“I believe in the future of Downtown Los Angeles”: Silverstein closes US Bank Tower buy

WTC developer plans “comprehensive capital improvement program” for first LA property

Los Angeles /
Sep.September 16, 2020 12:55 PM
OUE Limited executive chairman and CEO Stephen Riady and Silverstein Properties’ Larry Silverstein, with US Bank Tower at 633 West Fifth Street (Credit: Spencer Platt/Getty Images, and Wikipedia)

OUE Limited executive chairman and CEO Stephen Riady and Silverstein Properties’ Larry Silverstein, with US Bank Tower at 633 West Fifth Street (Credit: Spencer Platt/Getty Images, and Wikipedia)

Silverstein Properties closed on its $430 million deal to buy US Bank Tower, an iconic Downtown Los Angeles property whose purchase price was far below initial expectations.

New York-based Silverstein made the announcement on Wednesday. The company was first confirmed to be the buyer of the 73-story trophy office tower in July.

In a statement, chairman Larry Silverstein said: “I believe in the future of Downtown Los Angeles.”

He added that over the last few years, DTLA “has started to transform into a 24/7 community, with new residential buildings, restaurants, and bars — much like Lower Manhattan in the years after 9/11.”

The seller was Singapore-based investment management firm OUE Limited, which had put the 1.4 million-square-foot property on the market in early 2019.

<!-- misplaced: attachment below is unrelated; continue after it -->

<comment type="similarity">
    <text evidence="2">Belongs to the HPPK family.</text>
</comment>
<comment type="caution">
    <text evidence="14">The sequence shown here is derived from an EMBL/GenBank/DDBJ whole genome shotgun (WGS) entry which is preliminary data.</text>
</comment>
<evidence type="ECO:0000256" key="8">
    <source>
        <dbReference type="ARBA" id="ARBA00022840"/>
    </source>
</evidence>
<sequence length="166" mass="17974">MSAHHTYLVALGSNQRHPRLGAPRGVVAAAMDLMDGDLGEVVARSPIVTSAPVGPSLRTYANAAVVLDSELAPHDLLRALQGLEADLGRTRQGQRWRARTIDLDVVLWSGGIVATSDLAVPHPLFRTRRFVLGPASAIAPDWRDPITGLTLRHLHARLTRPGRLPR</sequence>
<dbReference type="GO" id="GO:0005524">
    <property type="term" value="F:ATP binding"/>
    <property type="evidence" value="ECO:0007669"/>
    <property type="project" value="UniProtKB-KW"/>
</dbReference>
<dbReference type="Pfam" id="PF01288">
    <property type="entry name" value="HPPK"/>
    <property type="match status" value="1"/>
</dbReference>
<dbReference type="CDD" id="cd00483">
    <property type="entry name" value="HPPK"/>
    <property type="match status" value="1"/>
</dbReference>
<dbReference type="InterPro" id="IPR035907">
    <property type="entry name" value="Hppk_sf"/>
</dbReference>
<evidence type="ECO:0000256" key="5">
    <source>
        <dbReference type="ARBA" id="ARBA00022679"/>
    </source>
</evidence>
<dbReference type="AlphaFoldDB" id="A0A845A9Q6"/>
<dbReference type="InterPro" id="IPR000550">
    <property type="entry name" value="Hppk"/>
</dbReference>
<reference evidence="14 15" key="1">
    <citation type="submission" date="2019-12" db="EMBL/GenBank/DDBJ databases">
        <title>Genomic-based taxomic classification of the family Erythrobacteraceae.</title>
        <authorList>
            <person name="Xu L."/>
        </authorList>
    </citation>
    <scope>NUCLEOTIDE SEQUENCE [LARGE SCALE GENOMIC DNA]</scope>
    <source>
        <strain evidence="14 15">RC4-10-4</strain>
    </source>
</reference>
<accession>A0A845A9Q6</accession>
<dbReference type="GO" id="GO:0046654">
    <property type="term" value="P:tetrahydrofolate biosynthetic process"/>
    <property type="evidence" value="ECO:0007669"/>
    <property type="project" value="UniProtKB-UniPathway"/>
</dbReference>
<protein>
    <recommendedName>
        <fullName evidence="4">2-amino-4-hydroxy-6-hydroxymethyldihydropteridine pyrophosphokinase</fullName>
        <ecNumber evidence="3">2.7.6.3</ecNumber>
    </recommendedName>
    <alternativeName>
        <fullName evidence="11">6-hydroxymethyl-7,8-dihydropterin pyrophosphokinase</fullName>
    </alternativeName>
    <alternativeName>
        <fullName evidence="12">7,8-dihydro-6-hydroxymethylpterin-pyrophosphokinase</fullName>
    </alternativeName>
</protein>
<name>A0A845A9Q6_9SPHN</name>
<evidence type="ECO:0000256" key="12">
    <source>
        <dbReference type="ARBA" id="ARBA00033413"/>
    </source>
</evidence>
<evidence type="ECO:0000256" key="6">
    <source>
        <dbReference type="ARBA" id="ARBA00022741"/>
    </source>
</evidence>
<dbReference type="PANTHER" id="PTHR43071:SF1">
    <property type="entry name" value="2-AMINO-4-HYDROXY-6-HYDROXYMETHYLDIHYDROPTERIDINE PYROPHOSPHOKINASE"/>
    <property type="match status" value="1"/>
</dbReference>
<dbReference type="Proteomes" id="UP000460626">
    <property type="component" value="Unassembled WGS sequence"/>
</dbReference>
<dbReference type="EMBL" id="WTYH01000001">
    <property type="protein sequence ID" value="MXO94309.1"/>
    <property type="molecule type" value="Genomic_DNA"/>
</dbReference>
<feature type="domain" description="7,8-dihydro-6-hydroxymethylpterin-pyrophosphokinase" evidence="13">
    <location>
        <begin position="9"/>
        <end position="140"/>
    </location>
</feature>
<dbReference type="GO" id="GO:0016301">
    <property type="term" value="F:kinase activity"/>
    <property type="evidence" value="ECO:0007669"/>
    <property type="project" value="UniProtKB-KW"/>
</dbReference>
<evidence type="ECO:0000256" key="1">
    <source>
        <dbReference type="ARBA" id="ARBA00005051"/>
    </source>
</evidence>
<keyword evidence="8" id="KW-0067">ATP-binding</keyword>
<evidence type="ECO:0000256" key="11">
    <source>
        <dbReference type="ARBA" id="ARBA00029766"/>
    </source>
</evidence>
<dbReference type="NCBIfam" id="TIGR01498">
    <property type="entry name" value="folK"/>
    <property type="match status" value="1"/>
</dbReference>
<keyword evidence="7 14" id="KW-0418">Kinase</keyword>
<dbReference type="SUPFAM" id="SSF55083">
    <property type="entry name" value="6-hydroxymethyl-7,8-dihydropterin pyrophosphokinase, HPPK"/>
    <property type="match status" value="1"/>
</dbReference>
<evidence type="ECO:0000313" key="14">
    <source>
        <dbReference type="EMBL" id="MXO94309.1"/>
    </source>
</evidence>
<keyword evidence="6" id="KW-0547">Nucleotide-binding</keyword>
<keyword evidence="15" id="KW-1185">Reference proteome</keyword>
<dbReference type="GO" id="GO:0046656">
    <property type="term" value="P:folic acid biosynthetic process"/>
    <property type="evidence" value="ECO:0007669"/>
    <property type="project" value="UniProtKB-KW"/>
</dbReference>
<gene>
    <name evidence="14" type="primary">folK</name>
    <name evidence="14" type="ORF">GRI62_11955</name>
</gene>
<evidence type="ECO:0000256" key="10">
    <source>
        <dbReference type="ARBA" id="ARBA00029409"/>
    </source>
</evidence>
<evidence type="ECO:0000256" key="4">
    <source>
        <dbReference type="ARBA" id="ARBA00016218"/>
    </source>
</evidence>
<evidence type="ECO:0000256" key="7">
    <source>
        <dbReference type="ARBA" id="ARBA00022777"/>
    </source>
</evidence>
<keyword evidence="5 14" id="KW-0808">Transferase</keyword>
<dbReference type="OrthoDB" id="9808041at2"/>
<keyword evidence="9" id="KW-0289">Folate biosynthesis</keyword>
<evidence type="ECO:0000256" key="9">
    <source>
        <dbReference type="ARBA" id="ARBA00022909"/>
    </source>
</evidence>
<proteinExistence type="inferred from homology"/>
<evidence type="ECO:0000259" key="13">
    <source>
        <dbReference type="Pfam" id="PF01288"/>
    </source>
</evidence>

OUE had acquired the property for $367.5 million in 2013, and valued it at about $633 million in its latest annual report. The sales price reflects the impact of the coronavirus pandemic, the seller noted in July.

Silverstein is planning comprehensive capital improvements to the property “to provide building tenants with a creative office campus in a vertical urban environment.” The company is also launching “INSPIRE, its hospitality-focused tenant experience program and mobile app designed to help tenants get the most out of their workday.”

According to previous disclosures to the Tel Aviv Stock Exchange, Silverstein plans to finance about 55 percent of its US Bank Tower acquisition and capital improvement costs with a three-year loan at an interest rate of Libor plus 3.4 percent, with two one-year extension options. No specific lender was named.





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